While working feverishly towards our dream of owning and running a B&B in southern France, our dream changed.
This was a pivotal point of our journey. We found a magnificent project two kilometers outside of Capestang with three rental gites onsite as well as a huge six-bedroom 100-year-old farmhouse conversion.
When the banks decided to change policy after the economic crash, and obtaining a mortgage became impossible, our first house deal fell through.
That was when we knew our life in France would not be solely based on running a B&B. The house was 400,000€; almost $600,000 Canadian dollar investment after the much needed renovations took place. And the income it would generate would be less than 2% return on our investment; far below acceptable.
Although hopeful, deep down we knew the numbers simple did not add up to support a family of four on the scale we had planned. It would leave little money to pay into the health care/retirement system here. Different if we kept one leg in Hungary or Canada, our permanent move with the idea to assimilate to France, left little wiggle room and the numbers did not jive.
When we looked for our family home with an income potential during our second search in the Languedoc on a much lower budget, our criteria changed. We needed space to convert to an apartment for extra income or a space we could run a company through, but we wanted no mortgage and excluded the banks out of the equation all together. Then, if our income helper did generate some cash, the return rate became higher.
I tried to keep the Bed & Breakfast idea alive, I held on with all my might. The death of the original dream was tough on me. I imagined myself changing bed sheets, serving breakfast, and filling traveler’s coffee mugs with steaming brew. We could still do something similar on a smaller scale, and fill that desire in me, but quickly I too realized that we would have to run another business either way. But what type of business would be viable in Capestang, a tourist town along the Canal du Midi and also keeping true to our ‘Time Currency’ plan and staying in tune to what we loved to do.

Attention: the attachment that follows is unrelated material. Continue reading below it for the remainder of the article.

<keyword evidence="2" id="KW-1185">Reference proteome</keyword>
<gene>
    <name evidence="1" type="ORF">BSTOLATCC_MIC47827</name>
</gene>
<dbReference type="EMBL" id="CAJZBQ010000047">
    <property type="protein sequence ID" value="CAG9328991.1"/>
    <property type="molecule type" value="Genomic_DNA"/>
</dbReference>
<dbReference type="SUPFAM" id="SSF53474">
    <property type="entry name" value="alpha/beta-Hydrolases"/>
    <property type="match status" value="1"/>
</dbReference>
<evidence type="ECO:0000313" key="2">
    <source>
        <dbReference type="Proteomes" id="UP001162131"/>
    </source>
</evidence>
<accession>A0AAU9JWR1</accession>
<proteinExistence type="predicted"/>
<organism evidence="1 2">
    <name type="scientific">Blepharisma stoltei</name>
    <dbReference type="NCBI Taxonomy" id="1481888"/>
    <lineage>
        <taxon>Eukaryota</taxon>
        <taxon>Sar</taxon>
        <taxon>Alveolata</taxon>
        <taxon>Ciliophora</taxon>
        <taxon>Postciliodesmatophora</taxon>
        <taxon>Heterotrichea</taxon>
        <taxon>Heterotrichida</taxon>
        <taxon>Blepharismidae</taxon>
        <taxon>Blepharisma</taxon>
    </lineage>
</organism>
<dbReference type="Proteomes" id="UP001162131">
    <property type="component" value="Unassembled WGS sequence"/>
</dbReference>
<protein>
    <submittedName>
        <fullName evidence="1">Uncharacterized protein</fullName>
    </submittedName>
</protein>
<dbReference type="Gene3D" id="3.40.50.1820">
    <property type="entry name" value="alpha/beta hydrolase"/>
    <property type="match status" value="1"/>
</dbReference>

We played with many ideas. I could open a restaurant selling Kabobs, what about an Irish Pub with a fish and chip night where we could run Karaoke, (me hosting of course) or a Lemon and Twist stand that sells nothing but lemonade and natural potato chips from scratch. I could get certified through TEFOL/TESOL and tutor English students that want extra help with their homework. I could sell advertising space on my blog to make an income. I could write like mad and finish my book, but we are not finished the journey and these things take time. So what then?
We told a few people close to us about our goals, and we waited to revealed our idea on the TV show we finished filming. I can say it was a natural progression for Alfonz to head in this direction, especially after us spending the last seven months travelling around Europe. They say do what you know, do what you love and Alfonz definitely knows a thing or two. We really could pick a number of viable options at this point.
Alfonz started a Wine Tasting and Tour company. He is hired by private domains and takes their guests as well as ours on different tours he has created in our region.
Part of the plan was to live your life’s dream. Our dream was to run a B&B, mainly to meet fellow travelers, support and learn from them, spend time with our fellow expats and wanderlusts, the families who believe, like us, that travel is the key to happiness (for them anyway) and we would help them along their journey, sharing our adventure story and hearing theirs over wine. I love it!
Our business still does all these things, so the compromise was minimal, the reward larger, and our life? Well we can stay and become French after all.
That’s Hamori final thought- South Westy was born, a home based tour business which still holds true to our beliefs to work around the children’s schedule and spend as much time together as possible. Still pursuing happiness in southern France, the Hamori family!